Good Eats at Rome Train Station

Roma Stazione Termini has always been a drudge for me. Drag the suitcases, muscle through the crowds, strain to see what track we needed and if we were hungry, tired and waiting a while, going a bit outside the station to a steak house. (There is a wooden cow that invites you in and the beef is actually good.) Plus there are chairs! Now Roma Termini has a new place to sit, people watch and eat –Il Mercato Centrale Roma.  

No Kids With Markers – Actual Signage

Schlepping our suitcases down the right side of the station – through the department stores and shops – we found the entrance to Il Mercato.
Actually, having to wade through cramped shops isn’t the most comfortable approach to Il Mercato. Leaving the station and walking outside around the block would have been easier. When we saw the funky sign, we knew we were in for a treat. Giggles bubbled up and we entered the hall.

WOW! Being there at an off peak eating time, we were able to see the space in all of its utilitarian grandeur. There is a lot to see – seventeen food stalls, one restaurant, one pizzeria, one beer vendor and one large coffee bar. The restaurant, La Tavola, is designed for those who don’t want to wander around. It can be found one level up from the ground floor. Also, there is additional seating on the third level. (Note – what we would call the first floor is Piano Terra, second – Primo Piano, – third – Second Piano.) It was fun strolling past the stalls tempting us with interesting things to eat, cook with or grab for gifts. Even better was sniffing all of the great scents of Italian home style cooking. We grabbed two seats ordered drinks from the friendly cameriere, Jack sat with the luggage and I zapped from stall to stall taking it all in.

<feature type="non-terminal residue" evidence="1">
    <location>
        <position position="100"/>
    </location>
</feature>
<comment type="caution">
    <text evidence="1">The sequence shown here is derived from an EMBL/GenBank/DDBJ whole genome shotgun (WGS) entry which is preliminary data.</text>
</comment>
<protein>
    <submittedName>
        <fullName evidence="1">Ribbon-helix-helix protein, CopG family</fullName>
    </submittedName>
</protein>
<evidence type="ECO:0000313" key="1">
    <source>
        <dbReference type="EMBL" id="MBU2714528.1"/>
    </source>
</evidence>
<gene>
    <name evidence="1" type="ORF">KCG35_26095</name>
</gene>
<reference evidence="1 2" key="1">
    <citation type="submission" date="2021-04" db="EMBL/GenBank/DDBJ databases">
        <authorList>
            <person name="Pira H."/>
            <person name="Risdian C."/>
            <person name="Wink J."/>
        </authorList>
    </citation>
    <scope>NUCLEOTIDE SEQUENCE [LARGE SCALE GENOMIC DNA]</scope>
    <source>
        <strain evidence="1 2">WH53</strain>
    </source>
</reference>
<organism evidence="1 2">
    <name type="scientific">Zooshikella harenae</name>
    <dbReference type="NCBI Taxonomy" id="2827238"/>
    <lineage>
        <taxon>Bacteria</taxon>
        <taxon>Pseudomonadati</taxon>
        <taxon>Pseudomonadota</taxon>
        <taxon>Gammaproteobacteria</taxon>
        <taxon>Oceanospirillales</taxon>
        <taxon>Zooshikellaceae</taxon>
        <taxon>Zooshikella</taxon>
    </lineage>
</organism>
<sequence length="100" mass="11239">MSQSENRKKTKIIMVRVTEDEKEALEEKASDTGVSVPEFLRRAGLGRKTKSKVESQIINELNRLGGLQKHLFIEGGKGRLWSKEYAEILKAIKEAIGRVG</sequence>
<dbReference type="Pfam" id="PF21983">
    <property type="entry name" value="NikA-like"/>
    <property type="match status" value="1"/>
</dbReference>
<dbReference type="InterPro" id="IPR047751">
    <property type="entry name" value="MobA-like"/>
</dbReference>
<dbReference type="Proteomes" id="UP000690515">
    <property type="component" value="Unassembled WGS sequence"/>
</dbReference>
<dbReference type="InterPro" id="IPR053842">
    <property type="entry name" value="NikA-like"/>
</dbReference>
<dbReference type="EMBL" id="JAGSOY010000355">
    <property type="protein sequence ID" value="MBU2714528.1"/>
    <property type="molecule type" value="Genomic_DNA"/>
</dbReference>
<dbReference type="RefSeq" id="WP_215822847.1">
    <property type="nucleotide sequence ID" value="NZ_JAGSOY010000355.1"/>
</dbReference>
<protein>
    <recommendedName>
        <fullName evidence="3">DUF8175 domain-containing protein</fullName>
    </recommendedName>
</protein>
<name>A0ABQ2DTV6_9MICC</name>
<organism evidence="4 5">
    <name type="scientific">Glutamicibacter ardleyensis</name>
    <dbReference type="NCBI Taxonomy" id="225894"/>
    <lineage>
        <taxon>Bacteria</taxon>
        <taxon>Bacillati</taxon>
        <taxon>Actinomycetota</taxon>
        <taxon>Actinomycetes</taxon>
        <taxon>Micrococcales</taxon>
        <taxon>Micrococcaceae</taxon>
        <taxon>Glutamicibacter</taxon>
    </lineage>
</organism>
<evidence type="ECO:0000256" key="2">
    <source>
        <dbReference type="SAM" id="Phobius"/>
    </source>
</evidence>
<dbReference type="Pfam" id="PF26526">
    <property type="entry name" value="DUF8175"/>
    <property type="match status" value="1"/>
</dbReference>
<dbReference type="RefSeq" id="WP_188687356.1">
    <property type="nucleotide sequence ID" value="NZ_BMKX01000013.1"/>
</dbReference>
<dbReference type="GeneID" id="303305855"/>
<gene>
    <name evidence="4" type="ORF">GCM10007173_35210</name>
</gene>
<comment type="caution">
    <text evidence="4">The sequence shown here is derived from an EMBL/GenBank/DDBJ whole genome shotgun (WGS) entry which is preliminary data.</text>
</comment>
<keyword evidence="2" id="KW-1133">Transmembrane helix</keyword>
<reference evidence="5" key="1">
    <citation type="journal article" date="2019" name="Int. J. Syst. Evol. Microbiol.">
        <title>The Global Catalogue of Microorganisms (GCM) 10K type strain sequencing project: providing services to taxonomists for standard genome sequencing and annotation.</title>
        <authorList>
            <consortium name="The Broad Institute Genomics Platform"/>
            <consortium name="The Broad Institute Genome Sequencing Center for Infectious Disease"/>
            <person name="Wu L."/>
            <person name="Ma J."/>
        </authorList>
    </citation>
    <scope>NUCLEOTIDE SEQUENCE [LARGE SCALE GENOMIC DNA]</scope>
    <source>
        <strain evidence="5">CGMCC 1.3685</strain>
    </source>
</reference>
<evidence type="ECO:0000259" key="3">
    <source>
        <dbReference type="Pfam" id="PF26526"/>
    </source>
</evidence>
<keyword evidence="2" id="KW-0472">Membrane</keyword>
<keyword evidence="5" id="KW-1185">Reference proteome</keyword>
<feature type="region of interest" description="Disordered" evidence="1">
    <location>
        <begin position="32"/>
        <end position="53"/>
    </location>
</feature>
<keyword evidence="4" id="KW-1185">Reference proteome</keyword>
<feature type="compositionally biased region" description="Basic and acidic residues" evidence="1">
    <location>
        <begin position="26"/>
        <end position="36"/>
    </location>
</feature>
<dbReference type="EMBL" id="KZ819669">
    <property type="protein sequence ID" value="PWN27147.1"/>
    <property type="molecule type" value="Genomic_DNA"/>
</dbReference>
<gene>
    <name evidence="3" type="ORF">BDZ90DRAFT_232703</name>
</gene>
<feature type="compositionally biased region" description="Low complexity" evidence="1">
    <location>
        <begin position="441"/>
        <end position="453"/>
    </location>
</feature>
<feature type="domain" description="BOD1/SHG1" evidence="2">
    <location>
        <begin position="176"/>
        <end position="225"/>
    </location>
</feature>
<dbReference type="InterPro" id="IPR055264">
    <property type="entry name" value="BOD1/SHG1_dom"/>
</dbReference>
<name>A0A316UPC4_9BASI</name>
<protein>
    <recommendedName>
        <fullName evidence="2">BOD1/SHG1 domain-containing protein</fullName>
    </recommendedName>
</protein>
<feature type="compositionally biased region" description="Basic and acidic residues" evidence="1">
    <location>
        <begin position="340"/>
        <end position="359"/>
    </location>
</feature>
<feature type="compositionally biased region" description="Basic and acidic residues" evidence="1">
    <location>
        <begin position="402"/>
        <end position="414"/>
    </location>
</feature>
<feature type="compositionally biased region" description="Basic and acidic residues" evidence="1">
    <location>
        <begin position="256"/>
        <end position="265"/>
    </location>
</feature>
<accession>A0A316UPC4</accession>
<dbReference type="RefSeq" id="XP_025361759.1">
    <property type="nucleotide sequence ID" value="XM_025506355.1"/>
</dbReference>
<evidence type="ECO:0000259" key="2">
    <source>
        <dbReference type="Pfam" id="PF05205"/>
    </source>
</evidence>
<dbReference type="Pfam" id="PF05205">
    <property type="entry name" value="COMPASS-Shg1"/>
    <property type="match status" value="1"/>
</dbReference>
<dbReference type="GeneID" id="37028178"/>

Love the scribble logo that is everywhere.

I roamed trying to decide what to eat first – we had three hours. Yup, it is one giant food court. Yup, it looks like a food court in a high end mall or in Grand Central Station NYC. Yup, everything we tried tasted pretty good. Unlike the tourist restaurants in places like Florence or Rome or Venice – the quality wasn’t dumbed down for out of towners.

Being ace detectives we uncovered an amazing truth as to why it didn’t seem dumbed down for tourists – Italians seemed to be the principal patrons! We saw folks coming in off the street for a quick lunch. Folks opening briefcases, grabbing food and having impromptu meetings. And yes, we did see people like us with suitcases. Even though we had been warned by Pontelandolfese that the place was for tourists only, our observation led us to disagree. First of all, they didn’t try to gouge us with super inflated prices. It is Rome so prices were higher than our village, however, the prices were better than we have found in Manhattan. Since we had a few hours to kill we each started with an obscenely large cappuccino – the four cup cappuccissimo cost €7 and took us about 45 minutes to drink. It was a ridiculous huge accompaniment for our €1.20 cream filled brioche. After walking that off, we rallied for lunch. I jotted down some prices. A filling plate of Pasta Carbonara €8, glass of white wine €5, and a small bottle of water €1.50. Have I mentioned they also had Free wifi for everyone? Have I mentioned gelato?

During the lunch crush, it was a really a crush, we didn’t feel comfortable hogging the seats. Too many folks needed a place to plop and eat. Having hoarded seats for about two hours, we felt guilty. When our lunch plates were empty, we gave up our chairs and ventured back to the main part of the station. This September when we head back home from studying Italian in Sardegna, we will drag our sand filled suitcases through the station and return!

Ci vediamo! Perhaps we will see you soon in Sardegna!

PS – Message me at info@nonnasmulberrytree.com and check out the cool opportunity to study Italian in Alghero, Sardegna! €1500 for two full weeks of classes, cultural activities, social events and HOUSING! Cheap and wonderful. September 28 – October 12 at Centro Mediterraneo Pintadera.

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